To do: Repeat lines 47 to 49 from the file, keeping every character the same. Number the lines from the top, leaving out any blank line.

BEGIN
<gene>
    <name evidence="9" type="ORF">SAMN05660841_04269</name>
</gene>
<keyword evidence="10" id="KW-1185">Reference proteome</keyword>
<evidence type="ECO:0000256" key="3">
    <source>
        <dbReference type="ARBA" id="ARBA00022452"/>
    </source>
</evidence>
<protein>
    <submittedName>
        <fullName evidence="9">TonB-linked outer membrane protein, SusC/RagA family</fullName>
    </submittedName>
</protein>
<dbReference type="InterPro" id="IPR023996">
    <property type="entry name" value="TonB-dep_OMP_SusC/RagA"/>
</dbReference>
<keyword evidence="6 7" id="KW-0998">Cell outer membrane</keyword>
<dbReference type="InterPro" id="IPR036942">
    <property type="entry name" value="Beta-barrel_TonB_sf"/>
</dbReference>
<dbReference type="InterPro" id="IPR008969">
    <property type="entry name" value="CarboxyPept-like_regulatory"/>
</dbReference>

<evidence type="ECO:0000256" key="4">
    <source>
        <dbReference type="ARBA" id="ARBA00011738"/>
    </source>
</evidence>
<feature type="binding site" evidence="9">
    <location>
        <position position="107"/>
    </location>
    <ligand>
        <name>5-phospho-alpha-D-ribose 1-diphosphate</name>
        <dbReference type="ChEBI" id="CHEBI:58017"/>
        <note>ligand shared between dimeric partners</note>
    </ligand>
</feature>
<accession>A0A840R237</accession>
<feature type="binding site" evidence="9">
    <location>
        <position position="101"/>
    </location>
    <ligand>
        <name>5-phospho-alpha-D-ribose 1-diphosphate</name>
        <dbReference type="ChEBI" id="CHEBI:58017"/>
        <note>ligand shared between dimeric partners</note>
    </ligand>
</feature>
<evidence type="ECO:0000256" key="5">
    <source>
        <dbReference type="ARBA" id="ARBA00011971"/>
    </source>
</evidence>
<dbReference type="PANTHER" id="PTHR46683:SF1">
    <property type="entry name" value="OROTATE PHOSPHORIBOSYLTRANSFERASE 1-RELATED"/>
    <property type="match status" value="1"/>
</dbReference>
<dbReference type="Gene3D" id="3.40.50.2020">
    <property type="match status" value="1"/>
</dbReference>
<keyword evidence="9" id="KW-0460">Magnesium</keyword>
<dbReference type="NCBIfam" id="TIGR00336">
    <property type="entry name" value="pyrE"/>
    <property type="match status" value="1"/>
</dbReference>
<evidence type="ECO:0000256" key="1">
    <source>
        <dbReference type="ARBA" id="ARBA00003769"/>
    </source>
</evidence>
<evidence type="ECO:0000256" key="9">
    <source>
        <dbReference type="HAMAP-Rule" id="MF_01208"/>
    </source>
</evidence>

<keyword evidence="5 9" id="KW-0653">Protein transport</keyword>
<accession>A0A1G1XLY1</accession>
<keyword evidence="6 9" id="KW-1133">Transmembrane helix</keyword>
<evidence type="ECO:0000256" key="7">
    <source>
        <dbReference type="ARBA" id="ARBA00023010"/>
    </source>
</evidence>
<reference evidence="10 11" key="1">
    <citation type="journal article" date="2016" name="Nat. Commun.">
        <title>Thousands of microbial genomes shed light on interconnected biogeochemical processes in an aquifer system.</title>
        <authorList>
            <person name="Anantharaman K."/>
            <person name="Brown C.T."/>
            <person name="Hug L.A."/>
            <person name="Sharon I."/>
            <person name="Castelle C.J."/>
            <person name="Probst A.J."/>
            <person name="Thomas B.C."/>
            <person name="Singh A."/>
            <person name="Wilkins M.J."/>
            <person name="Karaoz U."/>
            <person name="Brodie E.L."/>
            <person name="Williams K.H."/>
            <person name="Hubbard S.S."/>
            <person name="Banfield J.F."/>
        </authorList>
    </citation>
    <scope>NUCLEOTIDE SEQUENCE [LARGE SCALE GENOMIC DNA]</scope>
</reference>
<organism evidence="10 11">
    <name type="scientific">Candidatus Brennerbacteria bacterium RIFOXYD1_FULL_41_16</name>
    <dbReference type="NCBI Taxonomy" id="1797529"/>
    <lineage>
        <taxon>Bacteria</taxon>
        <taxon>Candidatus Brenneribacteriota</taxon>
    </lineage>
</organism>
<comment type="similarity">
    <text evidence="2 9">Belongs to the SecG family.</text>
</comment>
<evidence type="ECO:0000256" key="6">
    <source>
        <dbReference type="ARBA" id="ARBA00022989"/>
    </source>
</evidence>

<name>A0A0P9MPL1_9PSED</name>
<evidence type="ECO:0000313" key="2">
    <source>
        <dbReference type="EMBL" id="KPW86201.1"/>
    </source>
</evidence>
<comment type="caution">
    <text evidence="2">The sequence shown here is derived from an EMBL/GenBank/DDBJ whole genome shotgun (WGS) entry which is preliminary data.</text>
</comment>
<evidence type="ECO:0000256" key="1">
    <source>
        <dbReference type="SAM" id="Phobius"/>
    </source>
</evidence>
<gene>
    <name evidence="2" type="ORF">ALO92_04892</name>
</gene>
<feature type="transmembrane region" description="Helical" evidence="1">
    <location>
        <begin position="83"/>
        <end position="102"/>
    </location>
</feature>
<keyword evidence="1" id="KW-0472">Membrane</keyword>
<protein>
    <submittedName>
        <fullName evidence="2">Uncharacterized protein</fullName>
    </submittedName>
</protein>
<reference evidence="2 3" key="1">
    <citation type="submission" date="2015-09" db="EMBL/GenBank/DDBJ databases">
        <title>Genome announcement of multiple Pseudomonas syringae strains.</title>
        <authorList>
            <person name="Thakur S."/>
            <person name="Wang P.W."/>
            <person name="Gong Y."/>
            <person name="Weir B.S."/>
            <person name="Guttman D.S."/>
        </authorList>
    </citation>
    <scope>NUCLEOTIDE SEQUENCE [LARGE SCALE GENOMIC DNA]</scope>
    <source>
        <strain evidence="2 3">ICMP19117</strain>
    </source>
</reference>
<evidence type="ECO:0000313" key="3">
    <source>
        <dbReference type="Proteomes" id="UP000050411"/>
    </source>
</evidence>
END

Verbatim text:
        <dbReference type="ChEBI" id="CHEBI:58017"/>
        <note>ligand shared between dimeric partners</note>
    </ligand>